a historian and activist
Sarah Seo 02 studies former comfort women in Korea
In the process of researching the plight of the Korean women who
were sex slaves to Japanese soldiers during WWII, Sarah Seo realized
that a historian can pursue a cause and help people at the same
time. But she also came to understand that there's a fine but crucial
line between activist-historian and humanitarian. "You need
to maintain boundaries to protect the personhood of the people you're
helping," she says.
For her senior thesis, Seo has studied the feminist movement that
has championed the Korean women known as former comfort women. The
movement, which took shape in the late 1980s as educated Christian
feminists took the lead, has brought to light the "silent history"
of these women and has sought legal recompense and a formal apology
from the Japanese government both of which haven't yet come.
The movement has documented the former comfort women's accounts
of their sexual abuse and substantiated the Japanese government's
role in establishing comfort stations. By articulating the abuse
as a crime against human rights, the feminists gave the victims
a "language to talk about their suffering. They gave them a
way to say I've been wronged" and still feel dignity as a human
being, says Seo. The activists have helped reconceptualize that
event in history, adds Seo, by helping the former comfort women
to see themselves not as "fallen" women and societal outcasts
but as victims of patriarchy and oppression.
As part of that effort, the feminists have organized "tours"
on which the women speak about their experiences and even established
a museum, The Historical Museum of Sexual Slavery By the Japanese
Military, in Kwangju, South Korea, about one hour from Seoul, and
a communal house, the House of Sharing, for them right next door.
Although Seo praises the enormous good the movement has effected
for the former comfort women, she also believes it has forced them
to continue living their horrid past. The feminists' insistence
on the women's giving testimony at a weekly demonstration in front
of the Japanese embassy and other places means that they can never
really let go. "I sometimes wish that this movement could be
the work of the feminists and just let [the former comfort women]
live," says Seo, who met with activists and former comfort
women last fall and has become an activist herself.
Born in Korea, Seo says she understands how hard it was for the
former comfort women to declare publicly what happened to them in
the Japanese war camps, especially when the Japanese government
at first denied that the women were forced to have sex with the
soldiers. Seo pursued this thesis, she says, "because I wanted
to know what made them start talking." Her own father, now
a pastor in Washington, D.C., is "uncomfortable" discussing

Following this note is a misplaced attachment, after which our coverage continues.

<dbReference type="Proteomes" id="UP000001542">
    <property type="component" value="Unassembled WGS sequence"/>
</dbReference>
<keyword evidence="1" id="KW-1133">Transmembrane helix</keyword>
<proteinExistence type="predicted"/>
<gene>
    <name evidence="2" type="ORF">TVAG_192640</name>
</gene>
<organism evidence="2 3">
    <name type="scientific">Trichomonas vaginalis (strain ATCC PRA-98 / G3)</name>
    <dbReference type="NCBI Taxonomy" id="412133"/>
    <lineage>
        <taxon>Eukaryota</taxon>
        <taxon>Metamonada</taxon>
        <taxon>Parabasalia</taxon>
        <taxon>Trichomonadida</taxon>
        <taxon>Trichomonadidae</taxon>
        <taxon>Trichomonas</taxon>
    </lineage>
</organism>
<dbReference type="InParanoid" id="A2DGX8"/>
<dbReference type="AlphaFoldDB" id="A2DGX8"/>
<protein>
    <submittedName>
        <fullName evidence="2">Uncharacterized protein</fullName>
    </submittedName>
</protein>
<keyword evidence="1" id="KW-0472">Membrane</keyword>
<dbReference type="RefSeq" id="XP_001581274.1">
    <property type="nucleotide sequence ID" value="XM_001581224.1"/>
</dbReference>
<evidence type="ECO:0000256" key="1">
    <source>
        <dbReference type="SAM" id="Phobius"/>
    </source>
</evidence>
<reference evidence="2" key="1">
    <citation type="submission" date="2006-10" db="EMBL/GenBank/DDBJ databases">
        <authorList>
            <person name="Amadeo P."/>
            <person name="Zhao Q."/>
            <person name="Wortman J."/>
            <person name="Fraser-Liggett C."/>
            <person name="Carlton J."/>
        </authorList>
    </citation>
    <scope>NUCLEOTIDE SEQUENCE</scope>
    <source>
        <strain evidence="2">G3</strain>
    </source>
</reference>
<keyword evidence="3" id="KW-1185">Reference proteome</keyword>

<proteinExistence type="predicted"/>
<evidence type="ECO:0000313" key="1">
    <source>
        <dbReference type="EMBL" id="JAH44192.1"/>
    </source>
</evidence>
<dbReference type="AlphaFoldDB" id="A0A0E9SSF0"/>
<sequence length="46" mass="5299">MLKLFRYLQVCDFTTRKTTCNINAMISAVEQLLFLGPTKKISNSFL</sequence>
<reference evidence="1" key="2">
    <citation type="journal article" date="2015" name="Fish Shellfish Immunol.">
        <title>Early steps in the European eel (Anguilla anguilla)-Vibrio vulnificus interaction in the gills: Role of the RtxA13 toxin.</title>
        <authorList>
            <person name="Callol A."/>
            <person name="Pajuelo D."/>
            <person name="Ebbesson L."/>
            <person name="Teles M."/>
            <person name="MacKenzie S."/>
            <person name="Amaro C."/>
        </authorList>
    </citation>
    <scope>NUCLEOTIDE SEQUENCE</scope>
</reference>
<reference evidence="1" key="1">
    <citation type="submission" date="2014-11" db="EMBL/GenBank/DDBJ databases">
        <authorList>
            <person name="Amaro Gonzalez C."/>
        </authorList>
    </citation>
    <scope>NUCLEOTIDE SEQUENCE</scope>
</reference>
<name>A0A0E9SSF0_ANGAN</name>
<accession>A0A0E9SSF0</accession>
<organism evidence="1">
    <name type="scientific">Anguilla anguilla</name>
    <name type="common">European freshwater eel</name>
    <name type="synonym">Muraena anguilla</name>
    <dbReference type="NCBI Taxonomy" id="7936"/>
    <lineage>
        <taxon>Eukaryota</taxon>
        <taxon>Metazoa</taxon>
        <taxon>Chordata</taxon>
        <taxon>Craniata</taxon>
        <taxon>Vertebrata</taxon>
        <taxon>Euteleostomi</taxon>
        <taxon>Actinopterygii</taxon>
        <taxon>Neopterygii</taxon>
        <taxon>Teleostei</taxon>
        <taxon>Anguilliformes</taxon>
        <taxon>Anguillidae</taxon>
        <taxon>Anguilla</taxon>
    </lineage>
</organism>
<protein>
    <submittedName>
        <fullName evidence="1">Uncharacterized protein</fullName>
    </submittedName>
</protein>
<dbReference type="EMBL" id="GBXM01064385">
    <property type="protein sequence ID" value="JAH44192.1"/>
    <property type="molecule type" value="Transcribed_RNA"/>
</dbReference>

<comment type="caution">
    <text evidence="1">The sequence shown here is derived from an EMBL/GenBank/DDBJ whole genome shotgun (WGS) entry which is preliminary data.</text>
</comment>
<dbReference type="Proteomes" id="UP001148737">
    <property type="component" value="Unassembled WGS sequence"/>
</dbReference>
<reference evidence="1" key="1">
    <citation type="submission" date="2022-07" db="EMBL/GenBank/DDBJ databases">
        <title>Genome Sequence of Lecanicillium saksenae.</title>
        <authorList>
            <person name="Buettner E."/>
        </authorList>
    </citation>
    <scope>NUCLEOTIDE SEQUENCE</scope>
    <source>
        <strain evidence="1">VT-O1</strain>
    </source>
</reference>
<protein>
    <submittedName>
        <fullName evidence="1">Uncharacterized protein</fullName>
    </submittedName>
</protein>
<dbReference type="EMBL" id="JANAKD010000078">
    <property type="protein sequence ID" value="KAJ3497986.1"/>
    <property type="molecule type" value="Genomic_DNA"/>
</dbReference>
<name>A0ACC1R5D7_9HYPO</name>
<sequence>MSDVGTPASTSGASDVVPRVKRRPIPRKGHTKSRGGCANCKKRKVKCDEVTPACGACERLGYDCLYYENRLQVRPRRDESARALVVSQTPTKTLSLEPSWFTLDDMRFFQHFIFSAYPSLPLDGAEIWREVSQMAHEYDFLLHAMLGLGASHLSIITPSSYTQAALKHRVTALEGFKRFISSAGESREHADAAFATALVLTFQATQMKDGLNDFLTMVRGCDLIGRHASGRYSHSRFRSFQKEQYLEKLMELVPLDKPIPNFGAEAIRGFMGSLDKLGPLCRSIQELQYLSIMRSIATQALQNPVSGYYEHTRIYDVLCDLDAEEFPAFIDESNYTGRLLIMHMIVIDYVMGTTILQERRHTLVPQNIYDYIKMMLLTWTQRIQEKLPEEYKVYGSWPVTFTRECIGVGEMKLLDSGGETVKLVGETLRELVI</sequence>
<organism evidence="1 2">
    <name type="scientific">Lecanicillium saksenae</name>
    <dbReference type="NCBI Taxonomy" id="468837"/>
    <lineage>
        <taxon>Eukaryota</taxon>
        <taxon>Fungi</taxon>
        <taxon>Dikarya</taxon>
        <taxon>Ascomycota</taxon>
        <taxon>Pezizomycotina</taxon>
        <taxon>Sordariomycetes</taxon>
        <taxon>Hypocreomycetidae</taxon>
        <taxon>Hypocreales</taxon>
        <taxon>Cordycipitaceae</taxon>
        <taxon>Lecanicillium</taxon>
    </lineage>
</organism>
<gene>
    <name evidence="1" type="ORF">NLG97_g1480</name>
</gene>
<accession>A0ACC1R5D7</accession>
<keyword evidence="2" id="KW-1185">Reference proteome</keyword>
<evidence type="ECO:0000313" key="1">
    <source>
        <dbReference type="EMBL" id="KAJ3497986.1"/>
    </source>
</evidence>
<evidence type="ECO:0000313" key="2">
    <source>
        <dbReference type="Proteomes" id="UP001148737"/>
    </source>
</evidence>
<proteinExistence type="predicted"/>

the history because it involves sex, says Seo.
Thanks to the work of the feminist movement, most officials in
the Japanese government have admitted that Korean women were sex
slaves to the Japanese army, but the government refuses to pay legal
compensation or offer a formal state apology. The Japanese government
did initiate a fundraiser, asking Japanese citizens to donate to
the women. But the feminists want the money to come from the government
and told the women "your dignity would be hurt if you accept
this money," says Seo. So most didn't take it. Today, nine
former comfort women live in the communal house and receive an allowance
from the South Korean government. Afraid of damaging its economic
and diplomatic relations with Japan, the Korean government is not
aggressively pursuing monetary damages from the Japanese government.
"Fighting over this issue isn't worth it for them," says
One feminist told Seo about the future of the movement: "We're
at a stalemate. We've done everything we can do. We've gone to the
U.N., and the U.N. has basically taken our side, but nothing's happened
During her visit last fall to the House of Sharing, Seo carved
pumpkins with the women, shared a meal, and just spent time chatting
with them. At first Seo didn't know what to say. But one of the
women broke the ice, asking her about boyfriends, telling her she
was too skinny, and giving her advice on what "kinds of guys
make good husbands." After her stay with them, she says, "I
learned that [their history] is not all of them. They just wanted
for themselves a normal life," says Seo. "And normal in
Korea is having a family."
At the end of the war, many of them were abandoned or killed by
the retreating Japanese forces, says Seo. Some of them who survived
worked as prostitutes, in the entertainment industry, or opened
restaurants. Many of them are poor, and as single women in Korean
society find it hard to be accepted.
"Even after this thesis, I'll be involved in this issue,"
says Seo, who participates in events sponsored by the Washington
Coalition for Comfort Women. Next year she will work as a missionary/humanitarian
through her father's Washington, D.C. Presbyterian church in either
Africa or China. "I've been sheltered my whole life, especially
at Princeton," says Seo.